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Charlotte On Twins: 'Not Here Either'
Two-Thirds Polled In North Carolina's Largest City Say 'No Taxes For Baseball Stadium'

CHARLOTTE, Posted 6:12 a.m. May 07, 1998 -- Nearly two-thirds of those polled in the region around North Carolina's next most likely home for a major league team say they don't want their taxes used to build a baseball stadium. A telephone poll of residents in Mecklenburg and six neighboring counties taken Wednesday, the day after Triad voters rejected a plan to raise $140 million for a new ballpark, found no increase in support since a similar survey in December.

If given the choice today, 64 percent in the seven counties said they would oppose using public money for a baseball stadium, according to the survey conducted for The Charlotte Observer and WCNC-TV. In Mecklenburg County, 61 percent said they were against the idea.

In a December poll, six of 10 Mecklenburg residents said they'd vote against using tax money for a ballpark.

The poll's margin of error was 4.5 percentage points.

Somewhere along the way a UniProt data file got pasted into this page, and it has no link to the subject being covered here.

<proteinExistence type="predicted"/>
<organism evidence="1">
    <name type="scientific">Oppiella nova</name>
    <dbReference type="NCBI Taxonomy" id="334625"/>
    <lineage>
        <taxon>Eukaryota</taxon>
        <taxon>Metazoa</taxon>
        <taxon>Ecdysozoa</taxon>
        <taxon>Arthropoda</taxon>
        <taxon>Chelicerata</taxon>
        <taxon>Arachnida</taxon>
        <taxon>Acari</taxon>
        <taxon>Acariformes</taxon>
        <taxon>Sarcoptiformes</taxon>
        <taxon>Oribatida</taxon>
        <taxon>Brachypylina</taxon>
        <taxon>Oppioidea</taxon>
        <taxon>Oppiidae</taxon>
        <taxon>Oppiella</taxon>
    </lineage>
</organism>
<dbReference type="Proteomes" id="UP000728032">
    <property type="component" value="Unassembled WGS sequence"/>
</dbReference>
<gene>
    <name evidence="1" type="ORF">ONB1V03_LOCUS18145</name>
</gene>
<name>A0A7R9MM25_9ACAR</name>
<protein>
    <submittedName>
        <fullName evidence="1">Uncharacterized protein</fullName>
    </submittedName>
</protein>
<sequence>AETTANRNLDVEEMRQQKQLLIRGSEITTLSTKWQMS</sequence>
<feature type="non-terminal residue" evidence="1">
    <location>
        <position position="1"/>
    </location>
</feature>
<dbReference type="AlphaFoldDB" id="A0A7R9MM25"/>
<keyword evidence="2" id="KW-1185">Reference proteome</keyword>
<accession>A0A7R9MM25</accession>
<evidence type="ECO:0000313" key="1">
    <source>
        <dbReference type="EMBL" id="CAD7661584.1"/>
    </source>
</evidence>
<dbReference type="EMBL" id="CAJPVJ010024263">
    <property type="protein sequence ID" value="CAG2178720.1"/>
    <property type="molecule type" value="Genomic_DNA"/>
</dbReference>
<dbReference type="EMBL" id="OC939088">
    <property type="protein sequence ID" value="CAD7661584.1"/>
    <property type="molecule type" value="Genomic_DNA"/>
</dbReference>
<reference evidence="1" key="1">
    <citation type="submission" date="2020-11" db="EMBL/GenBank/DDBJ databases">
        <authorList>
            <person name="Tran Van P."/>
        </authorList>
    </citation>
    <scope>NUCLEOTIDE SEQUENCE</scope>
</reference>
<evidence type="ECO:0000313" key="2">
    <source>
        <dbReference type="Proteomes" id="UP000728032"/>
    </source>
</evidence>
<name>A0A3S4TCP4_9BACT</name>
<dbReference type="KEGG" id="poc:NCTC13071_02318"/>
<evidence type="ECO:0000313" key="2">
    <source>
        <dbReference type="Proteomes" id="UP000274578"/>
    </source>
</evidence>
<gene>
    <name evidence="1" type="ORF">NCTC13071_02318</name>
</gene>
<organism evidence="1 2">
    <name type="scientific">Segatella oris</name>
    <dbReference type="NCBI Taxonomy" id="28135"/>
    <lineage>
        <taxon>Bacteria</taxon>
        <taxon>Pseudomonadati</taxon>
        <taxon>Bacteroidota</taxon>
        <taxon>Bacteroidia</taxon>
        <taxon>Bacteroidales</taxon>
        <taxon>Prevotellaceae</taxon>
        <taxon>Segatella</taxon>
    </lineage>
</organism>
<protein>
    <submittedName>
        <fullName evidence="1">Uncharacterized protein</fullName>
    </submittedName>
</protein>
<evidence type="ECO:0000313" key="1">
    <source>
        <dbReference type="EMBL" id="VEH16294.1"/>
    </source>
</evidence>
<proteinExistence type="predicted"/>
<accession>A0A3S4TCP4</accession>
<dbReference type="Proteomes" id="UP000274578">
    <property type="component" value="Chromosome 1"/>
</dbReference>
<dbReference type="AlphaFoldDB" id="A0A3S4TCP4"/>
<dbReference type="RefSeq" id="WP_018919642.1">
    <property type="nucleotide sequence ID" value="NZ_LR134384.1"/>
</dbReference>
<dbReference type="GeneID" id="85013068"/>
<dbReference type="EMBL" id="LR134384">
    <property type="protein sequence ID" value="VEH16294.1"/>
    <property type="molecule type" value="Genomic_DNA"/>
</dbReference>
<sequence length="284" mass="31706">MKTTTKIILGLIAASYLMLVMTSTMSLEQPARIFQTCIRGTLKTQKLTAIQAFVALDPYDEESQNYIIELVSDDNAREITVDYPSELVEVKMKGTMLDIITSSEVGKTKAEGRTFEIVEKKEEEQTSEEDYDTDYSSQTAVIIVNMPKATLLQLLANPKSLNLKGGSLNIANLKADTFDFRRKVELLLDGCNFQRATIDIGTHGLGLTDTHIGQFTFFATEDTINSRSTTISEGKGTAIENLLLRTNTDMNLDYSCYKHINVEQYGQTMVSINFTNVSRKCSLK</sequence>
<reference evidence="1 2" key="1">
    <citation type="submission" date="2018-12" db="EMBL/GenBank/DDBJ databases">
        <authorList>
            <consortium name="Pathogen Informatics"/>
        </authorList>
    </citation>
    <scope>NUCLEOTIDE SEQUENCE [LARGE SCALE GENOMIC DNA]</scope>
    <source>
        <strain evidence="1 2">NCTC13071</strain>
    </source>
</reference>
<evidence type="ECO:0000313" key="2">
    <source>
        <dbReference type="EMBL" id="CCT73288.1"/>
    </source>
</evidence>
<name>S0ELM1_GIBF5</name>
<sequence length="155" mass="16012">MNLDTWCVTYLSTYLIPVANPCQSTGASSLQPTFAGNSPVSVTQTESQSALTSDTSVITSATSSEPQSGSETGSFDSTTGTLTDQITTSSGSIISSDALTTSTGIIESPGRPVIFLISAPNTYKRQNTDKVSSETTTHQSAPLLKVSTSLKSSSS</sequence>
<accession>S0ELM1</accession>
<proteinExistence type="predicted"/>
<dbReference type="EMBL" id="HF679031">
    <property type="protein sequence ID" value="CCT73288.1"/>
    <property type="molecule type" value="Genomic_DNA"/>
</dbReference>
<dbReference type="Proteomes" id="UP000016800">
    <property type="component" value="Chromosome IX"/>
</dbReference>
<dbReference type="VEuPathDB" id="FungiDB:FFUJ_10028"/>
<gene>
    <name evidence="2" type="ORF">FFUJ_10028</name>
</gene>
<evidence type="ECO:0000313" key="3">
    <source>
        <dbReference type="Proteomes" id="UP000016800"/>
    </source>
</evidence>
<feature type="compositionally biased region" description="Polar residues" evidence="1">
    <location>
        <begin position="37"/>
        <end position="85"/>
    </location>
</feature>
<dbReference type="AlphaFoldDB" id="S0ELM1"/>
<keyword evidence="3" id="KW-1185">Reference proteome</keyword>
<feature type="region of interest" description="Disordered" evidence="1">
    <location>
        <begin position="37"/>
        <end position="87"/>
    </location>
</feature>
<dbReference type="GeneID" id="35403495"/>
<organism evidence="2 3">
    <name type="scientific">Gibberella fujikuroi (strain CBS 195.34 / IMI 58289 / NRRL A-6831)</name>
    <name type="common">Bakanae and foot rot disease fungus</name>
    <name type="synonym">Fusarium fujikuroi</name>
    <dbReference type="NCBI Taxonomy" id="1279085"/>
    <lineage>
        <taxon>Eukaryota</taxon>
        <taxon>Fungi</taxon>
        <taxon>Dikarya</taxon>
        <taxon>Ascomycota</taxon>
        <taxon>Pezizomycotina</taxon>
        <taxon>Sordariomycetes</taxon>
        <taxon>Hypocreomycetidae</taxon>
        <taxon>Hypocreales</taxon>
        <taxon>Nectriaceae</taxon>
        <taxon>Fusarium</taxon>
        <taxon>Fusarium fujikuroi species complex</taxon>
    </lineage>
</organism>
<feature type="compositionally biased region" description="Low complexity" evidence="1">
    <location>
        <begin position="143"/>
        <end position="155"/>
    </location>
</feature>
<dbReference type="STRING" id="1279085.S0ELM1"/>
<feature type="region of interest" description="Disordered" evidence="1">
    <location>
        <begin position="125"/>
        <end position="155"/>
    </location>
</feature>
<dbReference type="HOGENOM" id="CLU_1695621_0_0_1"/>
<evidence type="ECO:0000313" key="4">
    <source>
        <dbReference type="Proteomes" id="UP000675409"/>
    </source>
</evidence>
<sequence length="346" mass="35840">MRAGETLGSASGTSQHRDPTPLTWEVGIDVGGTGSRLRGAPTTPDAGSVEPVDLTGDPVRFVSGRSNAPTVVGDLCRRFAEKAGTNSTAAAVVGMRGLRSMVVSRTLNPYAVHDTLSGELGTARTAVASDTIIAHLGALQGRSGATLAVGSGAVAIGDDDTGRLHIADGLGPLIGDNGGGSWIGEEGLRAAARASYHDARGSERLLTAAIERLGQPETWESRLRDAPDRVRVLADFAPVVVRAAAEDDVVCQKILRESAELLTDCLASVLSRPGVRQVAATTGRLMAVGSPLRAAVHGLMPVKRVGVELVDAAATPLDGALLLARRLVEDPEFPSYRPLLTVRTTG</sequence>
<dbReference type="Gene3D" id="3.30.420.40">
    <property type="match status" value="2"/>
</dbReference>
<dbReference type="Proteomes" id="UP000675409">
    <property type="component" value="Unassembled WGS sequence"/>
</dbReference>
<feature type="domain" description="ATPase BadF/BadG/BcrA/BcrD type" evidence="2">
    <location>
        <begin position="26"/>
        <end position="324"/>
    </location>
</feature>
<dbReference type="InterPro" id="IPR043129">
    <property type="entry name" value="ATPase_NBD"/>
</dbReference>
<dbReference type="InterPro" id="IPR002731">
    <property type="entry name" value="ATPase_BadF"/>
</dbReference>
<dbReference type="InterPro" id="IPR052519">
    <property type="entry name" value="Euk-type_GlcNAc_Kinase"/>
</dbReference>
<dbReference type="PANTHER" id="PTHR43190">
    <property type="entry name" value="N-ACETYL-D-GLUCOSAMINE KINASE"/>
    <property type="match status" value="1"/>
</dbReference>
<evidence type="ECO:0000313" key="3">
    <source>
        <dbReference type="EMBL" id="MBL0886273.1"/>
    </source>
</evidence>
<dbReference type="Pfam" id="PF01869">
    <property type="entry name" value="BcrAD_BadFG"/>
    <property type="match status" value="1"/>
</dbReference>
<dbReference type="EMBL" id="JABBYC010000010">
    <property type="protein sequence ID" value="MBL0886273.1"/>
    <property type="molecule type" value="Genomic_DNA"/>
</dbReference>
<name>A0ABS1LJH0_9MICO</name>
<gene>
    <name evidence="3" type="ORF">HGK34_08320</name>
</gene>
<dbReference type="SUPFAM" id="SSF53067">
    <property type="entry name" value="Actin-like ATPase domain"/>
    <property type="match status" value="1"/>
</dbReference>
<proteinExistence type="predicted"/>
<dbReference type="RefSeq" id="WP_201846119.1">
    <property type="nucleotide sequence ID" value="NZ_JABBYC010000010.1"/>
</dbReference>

Voters in Guilford and Forsyth counties on Tuesday slammed the door on any hope of bringing pro baseball to their region by rejecting a plan to raise taxes to help build for a $210 million ballpark.

The Triad stadium was to be built only if Hickory businessman Don Beaver completed plans to buy and move the Minnesota Twins.

Baseball proponents in Charlotte have waited for 18 months while the campaign for a tax-supported stadium in the Triad was being waged in Greensboro and Winston-Salem.

Last November, Charlotte business and civic leaders were discussing the feasibility of building a $200 million ballpark in downtown Charlotte.

On May 18, the Charlotte Regional Baseball Partnership will be briefed on a feasibility study for a downtown stadium by sports marketing consultant Max Muhleman, who has helped lure pro basketball and football franchises to Charlotte.

Beaver, meanwhile, says he is not committed to the two-thirds public, one-third private split proposed for the Greensboro-area ballpark.

"Toss out everything in the Triad," Beaver said. "It's a whole new game down here."